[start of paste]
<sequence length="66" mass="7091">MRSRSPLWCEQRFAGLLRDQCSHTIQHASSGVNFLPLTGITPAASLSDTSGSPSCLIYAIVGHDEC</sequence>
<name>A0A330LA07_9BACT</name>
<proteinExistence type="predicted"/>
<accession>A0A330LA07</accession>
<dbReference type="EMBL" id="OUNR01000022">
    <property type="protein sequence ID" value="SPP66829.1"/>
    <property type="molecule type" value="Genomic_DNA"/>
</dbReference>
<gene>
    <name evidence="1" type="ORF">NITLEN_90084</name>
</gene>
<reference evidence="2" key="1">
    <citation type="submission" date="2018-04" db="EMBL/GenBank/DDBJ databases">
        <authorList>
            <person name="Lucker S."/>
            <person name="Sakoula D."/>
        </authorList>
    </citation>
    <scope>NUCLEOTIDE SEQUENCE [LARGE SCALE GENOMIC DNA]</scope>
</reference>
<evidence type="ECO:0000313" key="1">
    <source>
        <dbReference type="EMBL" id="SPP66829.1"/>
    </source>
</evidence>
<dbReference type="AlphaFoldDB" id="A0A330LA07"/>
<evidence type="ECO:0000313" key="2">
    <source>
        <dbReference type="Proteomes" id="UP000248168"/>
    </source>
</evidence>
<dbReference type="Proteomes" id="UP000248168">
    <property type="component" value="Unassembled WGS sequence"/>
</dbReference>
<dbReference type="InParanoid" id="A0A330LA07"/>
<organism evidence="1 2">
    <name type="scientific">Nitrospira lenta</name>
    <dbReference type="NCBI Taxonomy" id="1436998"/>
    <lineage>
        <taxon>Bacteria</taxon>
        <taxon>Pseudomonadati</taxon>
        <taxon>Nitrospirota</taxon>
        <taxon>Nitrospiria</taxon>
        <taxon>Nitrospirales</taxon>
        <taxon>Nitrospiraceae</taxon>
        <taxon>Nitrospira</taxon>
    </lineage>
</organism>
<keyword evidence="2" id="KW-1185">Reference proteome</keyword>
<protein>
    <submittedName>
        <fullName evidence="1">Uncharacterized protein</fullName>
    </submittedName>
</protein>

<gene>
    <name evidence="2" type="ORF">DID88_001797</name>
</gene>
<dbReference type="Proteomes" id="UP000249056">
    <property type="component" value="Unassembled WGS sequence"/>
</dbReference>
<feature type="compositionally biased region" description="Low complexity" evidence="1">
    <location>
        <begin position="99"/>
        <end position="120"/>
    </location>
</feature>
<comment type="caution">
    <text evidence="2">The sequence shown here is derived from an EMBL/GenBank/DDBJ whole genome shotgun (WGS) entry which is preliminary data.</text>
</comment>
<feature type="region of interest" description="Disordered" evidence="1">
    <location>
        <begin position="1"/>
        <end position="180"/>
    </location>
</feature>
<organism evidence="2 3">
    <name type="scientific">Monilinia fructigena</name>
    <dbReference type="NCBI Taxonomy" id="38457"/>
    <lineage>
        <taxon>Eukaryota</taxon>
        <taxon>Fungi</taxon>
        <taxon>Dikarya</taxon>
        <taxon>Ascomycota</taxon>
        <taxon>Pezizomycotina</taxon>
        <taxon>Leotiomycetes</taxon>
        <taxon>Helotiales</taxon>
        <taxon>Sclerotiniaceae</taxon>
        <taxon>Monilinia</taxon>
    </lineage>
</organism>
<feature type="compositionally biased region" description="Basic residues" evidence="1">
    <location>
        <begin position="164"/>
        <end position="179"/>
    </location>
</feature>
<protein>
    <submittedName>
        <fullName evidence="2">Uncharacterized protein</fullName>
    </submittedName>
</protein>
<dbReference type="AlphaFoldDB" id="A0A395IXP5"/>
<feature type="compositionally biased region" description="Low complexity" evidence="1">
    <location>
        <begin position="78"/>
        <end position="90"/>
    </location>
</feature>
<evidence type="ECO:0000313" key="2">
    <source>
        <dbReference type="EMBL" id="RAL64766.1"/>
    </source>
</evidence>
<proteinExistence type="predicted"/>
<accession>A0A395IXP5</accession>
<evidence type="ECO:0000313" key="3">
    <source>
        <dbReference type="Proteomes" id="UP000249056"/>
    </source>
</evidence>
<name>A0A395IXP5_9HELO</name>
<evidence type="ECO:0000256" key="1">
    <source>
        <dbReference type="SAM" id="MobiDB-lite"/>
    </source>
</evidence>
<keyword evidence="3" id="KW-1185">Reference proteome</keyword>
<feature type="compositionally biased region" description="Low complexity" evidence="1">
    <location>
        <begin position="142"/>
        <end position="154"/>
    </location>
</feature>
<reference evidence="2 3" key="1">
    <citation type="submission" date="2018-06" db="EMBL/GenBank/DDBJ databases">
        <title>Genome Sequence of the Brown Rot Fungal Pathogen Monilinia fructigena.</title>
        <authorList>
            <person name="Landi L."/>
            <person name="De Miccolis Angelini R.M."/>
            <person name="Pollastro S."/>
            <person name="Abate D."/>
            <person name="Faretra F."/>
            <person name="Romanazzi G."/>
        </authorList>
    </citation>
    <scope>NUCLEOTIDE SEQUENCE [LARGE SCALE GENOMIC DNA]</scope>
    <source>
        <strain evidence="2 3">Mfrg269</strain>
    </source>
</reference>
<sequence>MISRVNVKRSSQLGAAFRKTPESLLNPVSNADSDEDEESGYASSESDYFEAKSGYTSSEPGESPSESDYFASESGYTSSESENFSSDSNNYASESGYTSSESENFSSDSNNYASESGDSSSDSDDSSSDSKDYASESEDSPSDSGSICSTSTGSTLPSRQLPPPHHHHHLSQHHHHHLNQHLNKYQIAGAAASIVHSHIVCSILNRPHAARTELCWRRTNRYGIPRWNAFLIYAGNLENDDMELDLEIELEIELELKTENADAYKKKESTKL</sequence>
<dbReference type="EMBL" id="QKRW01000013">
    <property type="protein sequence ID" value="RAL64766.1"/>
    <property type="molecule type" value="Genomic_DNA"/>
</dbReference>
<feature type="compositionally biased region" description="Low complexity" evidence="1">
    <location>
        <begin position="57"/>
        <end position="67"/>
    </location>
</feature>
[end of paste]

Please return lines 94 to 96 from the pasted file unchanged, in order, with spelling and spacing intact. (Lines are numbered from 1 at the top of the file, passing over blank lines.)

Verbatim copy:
        <end position="179"/>
    </location>
</feature>